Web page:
wot

Definition from Wiktionary, the free dictionary
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See also: wót

English[edit]

Pronunciation[edit]

Etymology 1[edit]

An extension of the present-tense form of wit (verb) to apply to all forms.

Verb[edit]

wot (third-person singular simple present wots, present participle wotting, simple past and past participle wotted)

  1. (archaic) To know.
    • 1526, William Tyndale, trans. Bible, John XII:
      He that walketh in the darke, wotteth not whither he goeth.
    • 1855, John Godfrey Saxe, Poems, Ticknor & Fields 1855, p. 121:
      She little wots, poor Lady Anne! Her wedded lord is dead.
    • 1866, Algernon Charles Swinburne, "The Garden of Proserpine" in Poems and Ballads, 1st Series, London: J. C. Hotten, 1866:
      They wot not who make thither []
    • 1889, William Morris, The Roots of the Mountains, Inkling Books 2003, p. 241:
      Then he cast his eyes on the road that entered the Market-stead from the north, and he saw thereon many men gathered; and he wotted not what they were []

Etymology 2[edit]

From wit, in return from Old English witan.

Verb[edit]

wot

  1. first-person singular present indicative of wit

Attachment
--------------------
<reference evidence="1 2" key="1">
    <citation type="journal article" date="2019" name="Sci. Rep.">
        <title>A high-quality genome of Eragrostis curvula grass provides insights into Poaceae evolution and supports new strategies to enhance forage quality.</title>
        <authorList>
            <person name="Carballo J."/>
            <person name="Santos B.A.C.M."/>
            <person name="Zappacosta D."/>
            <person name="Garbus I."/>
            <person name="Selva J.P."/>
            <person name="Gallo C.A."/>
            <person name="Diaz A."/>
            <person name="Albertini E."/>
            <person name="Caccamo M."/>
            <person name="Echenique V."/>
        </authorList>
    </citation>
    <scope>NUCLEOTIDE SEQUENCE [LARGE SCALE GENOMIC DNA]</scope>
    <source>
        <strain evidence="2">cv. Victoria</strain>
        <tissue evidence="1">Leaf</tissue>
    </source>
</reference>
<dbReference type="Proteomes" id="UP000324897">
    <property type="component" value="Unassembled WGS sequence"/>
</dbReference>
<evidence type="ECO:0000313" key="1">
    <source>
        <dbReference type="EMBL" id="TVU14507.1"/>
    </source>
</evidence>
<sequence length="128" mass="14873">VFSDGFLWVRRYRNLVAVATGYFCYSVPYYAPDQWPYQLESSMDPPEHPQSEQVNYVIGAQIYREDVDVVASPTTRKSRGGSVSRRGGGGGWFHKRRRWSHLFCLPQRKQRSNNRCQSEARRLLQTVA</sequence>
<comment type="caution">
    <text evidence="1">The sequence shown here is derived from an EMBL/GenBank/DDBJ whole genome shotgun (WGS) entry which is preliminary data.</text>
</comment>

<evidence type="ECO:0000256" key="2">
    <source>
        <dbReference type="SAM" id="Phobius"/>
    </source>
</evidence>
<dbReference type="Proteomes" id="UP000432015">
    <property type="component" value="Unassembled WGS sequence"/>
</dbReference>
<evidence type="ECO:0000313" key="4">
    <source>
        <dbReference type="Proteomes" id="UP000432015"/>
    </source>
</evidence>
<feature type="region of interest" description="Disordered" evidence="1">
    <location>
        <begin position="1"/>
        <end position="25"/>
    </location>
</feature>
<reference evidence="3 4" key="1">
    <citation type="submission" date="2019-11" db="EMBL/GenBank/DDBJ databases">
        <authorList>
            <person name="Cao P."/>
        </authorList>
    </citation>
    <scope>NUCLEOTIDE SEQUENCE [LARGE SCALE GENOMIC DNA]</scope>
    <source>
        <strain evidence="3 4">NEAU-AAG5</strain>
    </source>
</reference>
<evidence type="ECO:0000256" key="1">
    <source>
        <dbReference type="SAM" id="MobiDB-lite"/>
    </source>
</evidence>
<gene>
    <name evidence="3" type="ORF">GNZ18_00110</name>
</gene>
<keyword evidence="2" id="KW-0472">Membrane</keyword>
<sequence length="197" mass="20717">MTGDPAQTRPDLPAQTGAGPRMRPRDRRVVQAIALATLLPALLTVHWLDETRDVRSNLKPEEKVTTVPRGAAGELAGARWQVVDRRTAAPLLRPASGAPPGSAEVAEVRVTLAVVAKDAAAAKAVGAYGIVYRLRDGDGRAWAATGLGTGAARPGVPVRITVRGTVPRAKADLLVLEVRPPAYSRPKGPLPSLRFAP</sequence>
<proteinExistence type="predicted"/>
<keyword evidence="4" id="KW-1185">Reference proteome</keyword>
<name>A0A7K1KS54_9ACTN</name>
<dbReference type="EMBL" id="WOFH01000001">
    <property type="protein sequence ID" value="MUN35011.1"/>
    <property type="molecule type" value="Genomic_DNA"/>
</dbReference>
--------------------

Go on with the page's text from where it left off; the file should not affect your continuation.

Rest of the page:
2. Third-person singular simple present indicative form of wit

Etymology 3[edit]

Representing pronunciation.

Interjection[edit]

wot

  1. Eye dialect spelling of what.
    • 1859, Charles Dickens, A Tale of Two Cities (Penguin 2003, p. 319)
      Then, wot with undertakers, and wot with parish clerks, and wot with sextons, and wot with private watchmen (all awaricious and all in it), a man wouldn't get much by it, even if it was so.
    Wot, no bananas? (popular slogan during wartime rationing)

Etymology 4[edit]

Adverb[edit]

wot (not comparable)

  1. (Singlish) Alternative form of wat (used to contradict an assumption)

Anagrams[edit]


Kriol[edit]

Etymology[edit]

From English what.

Pronoun[edit]

wot

  1. (interrogative) what

Synonyms[edit]


Lower Sorbian[edit]

Preposition[edit]

wot (with genitive)

  1. superseded spelling of wót.

Tok Pisin[edit]

Etymology[edit]

From English ward.

Noun[edit]

wot

  1. ward